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Stargazing by Peter Hill

I only picked up this book because of its title.  I only bought it because, when I opened it, I came across a mention of the island of Pladda.

Back in in the summer of 1972, when I was 13, our family spent three weeks staying with friends on the Isle of Arran.  That holiday was to me rather like what the trip to Corfu was for the young Gerald Durrell in My Family and Other Animals, except that it wasn't wildlife that interested me then, but stars.  Because of the lack of street lamps the skies were darker than any I had seen before and, because of the sea horizon, I could actually see stars further south than I could from back in Cleveland.  And the views of the Milky Way through binoculars were simply breathtaking.  On my return from that holiday I joined the British Astronomical Association and took up variable star observing in earnest.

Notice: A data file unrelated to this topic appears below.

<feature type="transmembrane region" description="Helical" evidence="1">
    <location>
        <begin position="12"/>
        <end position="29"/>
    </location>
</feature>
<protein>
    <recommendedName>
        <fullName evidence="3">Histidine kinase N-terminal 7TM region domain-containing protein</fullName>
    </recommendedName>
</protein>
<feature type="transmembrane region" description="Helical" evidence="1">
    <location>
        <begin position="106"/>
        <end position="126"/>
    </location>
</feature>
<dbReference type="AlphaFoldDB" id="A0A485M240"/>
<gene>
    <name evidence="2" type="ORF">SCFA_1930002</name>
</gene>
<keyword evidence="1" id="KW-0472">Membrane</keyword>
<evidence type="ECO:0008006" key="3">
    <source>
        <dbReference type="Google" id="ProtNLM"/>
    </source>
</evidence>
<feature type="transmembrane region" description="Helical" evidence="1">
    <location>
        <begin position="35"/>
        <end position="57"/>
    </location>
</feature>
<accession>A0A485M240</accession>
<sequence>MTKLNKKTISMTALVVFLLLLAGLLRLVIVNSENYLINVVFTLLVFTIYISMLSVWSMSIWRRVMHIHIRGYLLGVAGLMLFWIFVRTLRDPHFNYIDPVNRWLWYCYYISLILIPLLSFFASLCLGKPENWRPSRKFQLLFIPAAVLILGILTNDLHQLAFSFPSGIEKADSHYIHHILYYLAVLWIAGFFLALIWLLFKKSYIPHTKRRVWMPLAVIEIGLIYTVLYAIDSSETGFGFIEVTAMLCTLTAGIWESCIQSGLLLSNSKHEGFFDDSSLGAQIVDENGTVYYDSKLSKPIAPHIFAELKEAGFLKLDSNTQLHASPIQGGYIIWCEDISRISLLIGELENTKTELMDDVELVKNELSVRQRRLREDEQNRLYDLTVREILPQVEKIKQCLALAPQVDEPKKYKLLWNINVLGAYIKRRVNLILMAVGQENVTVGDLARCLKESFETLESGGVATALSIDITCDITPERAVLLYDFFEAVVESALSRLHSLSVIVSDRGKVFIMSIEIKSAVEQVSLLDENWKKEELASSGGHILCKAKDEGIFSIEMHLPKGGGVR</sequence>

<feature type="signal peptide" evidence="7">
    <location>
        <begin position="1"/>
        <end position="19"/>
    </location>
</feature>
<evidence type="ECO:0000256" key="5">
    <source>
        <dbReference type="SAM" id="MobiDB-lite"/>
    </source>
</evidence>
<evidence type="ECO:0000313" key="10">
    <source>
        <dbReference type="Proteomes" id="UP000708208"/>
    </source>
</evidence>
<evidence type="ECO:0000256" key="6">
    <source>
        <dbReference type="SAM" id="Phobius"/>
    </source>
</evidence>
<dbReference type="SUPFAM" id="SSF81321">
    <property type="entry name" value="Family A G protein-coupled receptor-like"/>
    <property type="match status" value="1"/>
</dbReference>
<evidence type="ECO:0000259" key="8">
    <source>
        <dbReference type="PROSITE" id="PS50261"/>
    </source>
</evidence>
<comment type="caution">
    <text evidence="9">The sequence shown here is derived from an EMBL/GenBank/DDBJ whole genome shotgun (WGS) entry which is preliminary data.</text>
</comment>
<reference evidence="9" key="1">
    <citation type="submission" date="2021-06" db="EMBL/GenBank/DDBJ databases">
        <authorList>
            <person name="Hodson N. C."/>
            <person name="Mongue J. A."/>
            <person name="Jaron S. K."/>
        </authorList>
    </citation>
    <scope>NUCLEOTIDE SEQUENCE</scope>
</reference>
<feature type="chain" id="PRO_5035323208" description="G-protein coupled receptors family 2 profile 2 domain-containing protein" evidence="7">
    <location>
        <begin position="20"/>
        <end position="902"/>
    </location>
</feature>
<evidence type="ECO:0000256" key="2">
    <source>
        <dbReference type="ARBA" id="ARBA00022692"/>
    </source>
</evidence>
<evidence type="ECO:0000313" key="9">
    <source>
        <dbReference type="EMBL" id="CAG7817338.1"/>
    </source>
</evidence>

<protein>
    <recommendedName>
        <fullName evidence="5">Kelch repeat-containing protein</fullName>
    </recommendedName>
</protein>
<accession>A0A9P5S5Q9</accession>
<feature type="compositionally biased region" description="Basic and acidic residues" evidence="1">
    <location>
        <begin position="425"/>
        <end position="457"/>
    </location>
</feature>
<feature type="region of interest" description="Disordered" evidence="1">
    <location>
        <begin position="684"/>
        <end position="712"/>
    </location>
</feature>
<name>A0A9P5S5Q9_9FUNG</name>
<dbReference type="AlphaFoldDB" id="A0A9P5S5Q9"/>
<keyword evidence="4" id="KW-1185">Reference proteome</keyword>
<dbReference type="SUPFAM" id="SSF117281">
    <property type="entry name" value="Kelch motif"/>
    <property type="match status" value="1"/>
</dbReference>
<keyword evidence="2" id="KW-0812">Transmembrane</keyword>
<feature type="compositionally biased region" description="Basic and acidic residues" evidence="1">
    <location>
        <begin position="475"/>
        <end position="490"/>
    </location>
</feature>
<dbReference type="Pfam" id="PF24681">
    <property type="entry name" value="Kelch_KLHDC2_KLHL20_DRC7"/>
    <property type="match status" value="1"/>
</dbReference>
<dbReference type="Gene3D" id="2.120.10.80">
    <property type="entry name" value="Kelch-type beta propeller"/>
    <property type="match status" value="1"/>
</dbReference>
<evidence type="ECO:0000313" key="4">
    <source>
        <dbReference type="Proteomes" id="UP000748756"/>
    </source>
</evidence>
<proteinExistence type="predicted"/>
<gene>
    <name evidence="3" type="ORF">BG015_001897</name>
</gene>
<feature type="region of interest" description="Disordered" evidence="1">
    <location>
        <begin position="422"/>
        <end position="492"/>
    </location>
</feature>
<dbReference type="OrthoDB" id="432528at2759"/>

Although we were based at Pirnmill, in the north-west corner, we explored all parts of the island, and often from the mountains or from the southern shore-line the islands of Pladda and Ailsa Craig were visible in the distance.  Pladda was small, flat and close in, Ailsa Craig, large, hemispherical, and much further out, down the Firth of Clyde.

In the following summer, that of 1973, Peter Hill, an art student from Dundee, took a holiday job as a lighthouse keeper and spent a few weeks on Pladda and then a few more on Ailsa Craig.  Stargazing is his account of that time, of the characters he worked with, the way of life, and the things that happened to him.  It is an enjoyable, heart-warming read. I am sure that would have lead to hordes of people applying to work as lighthouse keepers, if only the lighthouses hadn't all been automated by now.

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